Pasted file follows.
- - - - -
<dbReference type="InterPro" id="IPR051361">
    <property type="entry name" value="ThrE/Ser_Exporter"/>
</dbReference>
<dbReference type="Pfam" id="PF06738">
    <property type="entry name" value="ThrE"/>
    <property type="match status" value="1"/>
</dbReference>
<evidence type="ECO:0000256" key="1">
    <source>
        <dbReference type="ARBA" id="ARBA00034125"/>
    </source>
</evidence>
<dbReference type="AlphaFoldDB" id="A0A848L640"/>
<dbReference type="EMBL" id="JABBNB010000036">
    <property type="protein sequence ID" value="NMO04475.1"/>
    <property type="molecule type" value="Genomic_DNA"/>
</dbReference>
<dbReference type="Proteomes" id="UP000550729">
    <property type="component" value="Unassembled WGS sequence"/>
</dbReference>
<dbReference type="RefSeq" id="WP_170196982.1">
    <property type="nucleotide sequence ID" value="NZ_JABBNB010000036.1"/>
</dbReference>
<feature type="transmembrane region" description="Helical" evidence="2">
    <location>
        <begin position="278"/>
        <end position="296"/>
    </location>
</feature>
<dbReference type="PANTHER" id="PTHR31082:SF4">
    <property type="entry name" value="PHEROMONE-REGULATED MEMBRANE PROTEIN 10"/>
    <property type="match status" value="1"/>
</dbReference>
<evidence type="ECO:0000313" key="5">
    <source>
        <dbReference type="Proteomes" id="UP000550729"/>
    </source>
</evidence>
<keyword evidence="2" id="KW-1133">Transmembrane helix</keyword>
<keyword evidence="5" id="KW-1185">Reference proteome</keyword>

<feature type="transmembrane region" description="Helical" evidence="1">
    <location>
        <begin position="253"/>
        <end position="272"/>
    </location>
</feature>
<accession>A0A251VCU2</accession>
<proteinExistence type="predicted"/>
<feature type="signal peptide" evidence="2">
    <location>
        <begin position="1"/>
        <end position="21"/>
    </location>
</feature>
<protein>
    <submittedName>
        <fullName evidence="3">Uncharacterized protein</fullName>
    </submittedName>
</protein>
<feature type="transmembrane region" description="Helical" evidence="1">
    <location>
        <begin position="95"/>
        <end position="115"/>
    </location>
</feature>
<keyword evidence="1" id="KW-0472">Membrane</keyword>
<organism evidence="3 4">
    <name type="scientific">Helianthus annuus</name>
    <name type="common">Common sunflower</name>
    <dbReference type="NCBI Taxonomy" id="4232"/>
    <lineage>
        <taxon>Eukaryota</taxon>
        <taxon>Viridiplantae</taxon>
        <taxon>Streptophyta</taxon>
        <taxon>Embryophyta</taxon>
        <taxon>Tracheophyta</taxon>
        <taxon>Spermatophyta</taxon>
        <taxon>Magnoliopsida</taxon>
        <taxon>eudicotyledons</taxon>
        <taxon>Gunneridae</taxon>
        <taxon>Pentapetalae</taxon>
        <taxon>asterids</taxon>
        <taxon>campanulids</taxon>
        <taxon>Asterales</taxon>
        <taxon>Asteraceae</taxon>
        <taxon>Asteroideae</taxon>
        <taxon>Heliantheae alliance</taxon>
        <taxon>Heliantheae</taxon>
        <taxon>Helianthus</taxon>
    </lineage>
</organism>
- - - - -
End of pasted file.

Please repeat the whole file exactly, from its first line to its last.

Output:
<dbReference type="InterPro" id="IPR051361">
    <property type="entry name" value="ThrE/Ser_Exporter"/>
</dbReference>
<dbReference type="Pfam" id="PF06738">
    <property type="entry name" value="ThrE"/>
    <property type="match status" value="1"/>
</dbReference>
<evidence type="ECO:0000256" key="1">
    <source>
        <dbReference type="ARBA" id="ARBA00034125"/>
    </source>
</evidence>
<dbReference type="AlphaFoldDB" id="A0A848L640"/>
<dbReference type="EMBL" id="JABBNB010000036">
    <property type="protein sequence ID" value="NMO04475.1"/>
    <property type="molecule type" value="Genomic_DNA"/>
</dbReference>
<dbReference type="Proteomes" id="UP000550729">
    <property type="component" value="Unassembled WGS sequence"/>
</dbReference>
<dbReference type="RefSeq" id="WP_170196982.1">
    <property type="nucleotide sequence ID" value="NZ_JABBNB010000036.1"/>
</dbReference>
<feature type="transmembrane region" description="Helical" evidence="2">
    <location>
        <begin position="278"/>
        <end position="296"/>
    </location>
</feature>
<dbReference type="PANTHER" id="PTHR31082:SF4">
    <property type="entry name" value="PHEROMONE-REGULATED MEMBRANE PROTEIN 10"/>
    <property type="match status" value="1"/>
</dbReference>
<evidence type="ECO:0000313" key="5">
    <source>
        <dbReference type="Proteomes" id="UP000550729"/>
    </source>
</evidence>
<keyword evidence="2" id="KW-1133">Transmembrane helix</keyword>
<keyword evidence="5" id="KW-1185">Reference proteome</keyword>

<feature type="transmembrane region" description="Helical" evidence="1">
    <location>
        <begin position="253"/>
        <end position="272"/>
    </location>
</feature>
<accession>A0A251VCU2</accession>
<proteinExistence type="predicted"/>
<feature type="signal peptide" evidence="2">
    <location>
        <begin position="1"/>
        <end position="21"/>
    </location>
</feature>
<protein>
    <submittedName>
        <fullName evidence="3">Uncharacterized protein</fullName>
    </submittedName>
</protein>
<feature type="transmembrane region" description="Helical" evidence="1">
    <location>
        <begin position="95"/>
        <end position="115"/>
    </location>
</feature>
<keyword evidence="1" id="KW-0472">Membrane</keyword>
<organism evidence="3 4">
    <name type="scientific">Helianthus annuus</name>
    <name type="common">Common sunflower</name>
    <dbReference type="NCBI Taxonomy" id="4232"/>
    <lineage>
        <taxon>Eukaryota</taxon>
        <taxon>Viridiplantae</taxon>
        <taxon>Streptophyta</taxon>
        <taxon>Embryophyta</taxon>
        <taxon>Tracheophyta</taxon>
        <taxon>Spermatophyta</taxon>
        <taxon>Magnoliopsida</taxon>
        <taxon>eudicotyledons</taxon>
        <taxon>Gunneridae</taxon>
        <taxon>Pentapetalae</taxon>
        <taxon>asterids</taxon>
        <taxon>campanulids</taxon>
        <taxon>Asterales</taxon>
        <taxon>Asteraceae</taxon>
        <taxon>Asteroideae</taxon>
        <taxon>Heliantheae alliance</taxon>
        <taxon>Heliantheae</taxon>
        <taxon>Helianthus</taxon>
    </lineage>
</organism>